Pompano Beach High School, which is just a few miles from the Atlantic Ocean and is normally home to the Golden Tornadoes, was transformed Friday into a haven for about 150 people seeking shelter from Irma. Several volunteers said they expected the school, one of about 20 facilities Broward County is using as shelters, to reach its capacity of 280 people by Saturday.
Those already packed into the school’s cafeteria had one thing in common: They were either unable or unwilling to leave the area, despite a mandatory evacuation order for several sections of the county, including anyone close to the nearby ocean. Only those who had registered starting at noon on Thursday were allowed into the school, and once capacity was reached, others who showed up were directed to venues with larger spaces.
Three Broward County sheriff’s deputies were at the front door on Friday, inspecting all bags for weapons, drugs and alcohol. Two paramedics were assigned to the shelter in three shifts, and two will be in the building 24 hours a day starting Saturday morning, along with at least a half-dozen law enforcement officers. The men, women and children filing inside were greeted by several volunteers and county employees who will be working around the clock starting Saturday at 8 a.m.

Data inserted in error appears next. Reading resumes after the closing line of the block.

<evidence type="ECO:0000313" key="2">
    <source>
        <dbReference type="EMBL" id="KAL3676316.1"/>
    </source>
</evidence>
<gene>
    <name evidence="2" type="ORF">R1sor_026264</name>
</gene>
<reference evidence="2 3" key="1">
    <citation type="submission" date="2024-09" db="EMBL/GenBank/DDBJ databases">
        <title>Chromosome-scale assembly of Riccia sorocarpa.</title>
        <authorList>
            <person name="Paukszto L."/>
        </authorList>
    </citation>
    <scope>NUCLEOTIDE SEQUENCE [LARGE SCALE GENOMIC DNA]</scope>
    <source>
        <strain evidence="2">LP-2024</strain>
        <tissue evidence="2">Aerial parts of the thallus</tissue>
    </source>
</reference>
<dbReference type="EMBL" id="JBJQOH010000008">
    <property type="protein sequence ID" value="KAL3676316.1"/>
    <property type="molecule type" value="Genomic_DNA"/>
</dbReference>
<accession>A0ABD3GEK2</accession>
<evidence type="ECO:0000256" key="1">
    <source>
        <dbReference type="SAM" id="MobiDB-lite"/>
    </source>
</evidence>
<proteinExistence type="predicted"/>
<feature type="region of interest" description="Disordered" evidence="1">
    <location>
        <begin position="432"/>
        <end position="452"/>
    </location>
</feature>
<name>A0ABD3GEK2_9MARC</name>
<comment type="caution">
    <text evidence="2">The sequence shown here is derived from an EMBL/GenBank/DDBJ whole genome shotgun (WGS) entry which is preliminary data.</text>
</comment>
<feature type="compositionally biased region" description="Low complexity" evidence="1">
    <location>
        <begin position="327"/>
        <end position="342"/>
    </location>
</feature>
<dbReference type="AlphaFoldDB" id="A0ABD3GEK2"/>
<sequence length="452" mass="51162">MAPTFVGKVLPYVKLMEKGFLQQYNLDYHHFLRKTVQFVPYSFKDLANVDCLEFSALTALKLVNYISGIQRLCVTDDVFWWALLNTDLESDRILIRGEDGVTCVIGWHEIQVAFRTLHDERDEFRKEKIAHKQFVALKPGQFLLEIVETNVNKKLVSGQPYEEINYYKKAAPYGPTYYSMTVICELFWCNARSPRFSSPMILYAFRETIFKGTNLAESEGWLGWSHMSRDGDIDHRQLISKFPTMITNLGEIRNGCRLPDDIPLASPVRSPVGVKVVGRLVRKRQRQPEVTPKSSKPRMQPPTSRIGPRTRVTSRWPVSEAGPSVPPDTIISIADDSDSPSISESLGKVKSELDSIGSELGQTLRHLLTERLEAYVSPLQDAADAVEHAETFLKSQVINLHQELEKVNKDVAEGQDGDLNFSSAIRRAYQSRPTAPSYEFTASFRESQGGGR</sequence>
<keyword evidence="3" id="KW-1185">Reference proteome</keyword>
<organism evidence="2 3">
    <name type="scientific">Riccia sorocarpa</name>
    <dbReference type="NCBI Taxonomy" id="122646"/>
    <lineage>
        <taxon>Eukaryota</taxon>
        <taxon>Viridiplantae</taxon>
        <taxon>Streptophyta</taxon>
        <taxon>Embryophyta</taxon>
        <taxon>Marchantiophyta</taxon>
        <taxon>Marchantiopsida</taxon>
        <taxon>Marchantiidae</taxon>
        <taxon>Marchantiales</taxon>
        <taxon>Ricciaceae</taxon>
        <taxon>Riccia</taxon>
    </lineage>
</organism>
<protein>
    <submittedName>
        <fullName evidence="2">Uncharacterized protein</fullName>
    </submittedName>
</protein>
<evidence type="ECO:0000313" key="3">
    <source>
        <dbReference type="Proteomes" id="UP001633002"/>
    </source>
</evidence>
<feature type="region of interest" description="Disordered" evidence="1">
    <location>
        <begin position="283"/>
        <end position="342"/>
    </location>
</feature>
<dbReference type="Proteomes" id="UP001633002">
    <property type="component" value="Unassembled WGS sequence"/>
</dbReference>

Hurricane Irma hammers Florida
They’re staffing a facility that does not quite have all the comforts of home — there are two bathrooms and no showers, cots or WiFi — but there are a few. Two television sets were tuned to the Weather Channel, providing the latest news about Irma’s approach — all of it bad. There also were nine microwave ovens, plugs for cellphones and computers and, eventually, a generator.
Many occupants came fully prepared, with a number of air mattresses, chaise longues and sleeping bags set up in neat rows throughout the cafeteria. Three free meals a day will be served.
Someone brought in stacks of books, and others played checkers, cards, watched TV, read or took naps. An elderly couple came in concerned about keeping their insulin refrigerated. They were quickly assured by a paramedic that the insulin would be stored in a cafeteria fridge and be available any time.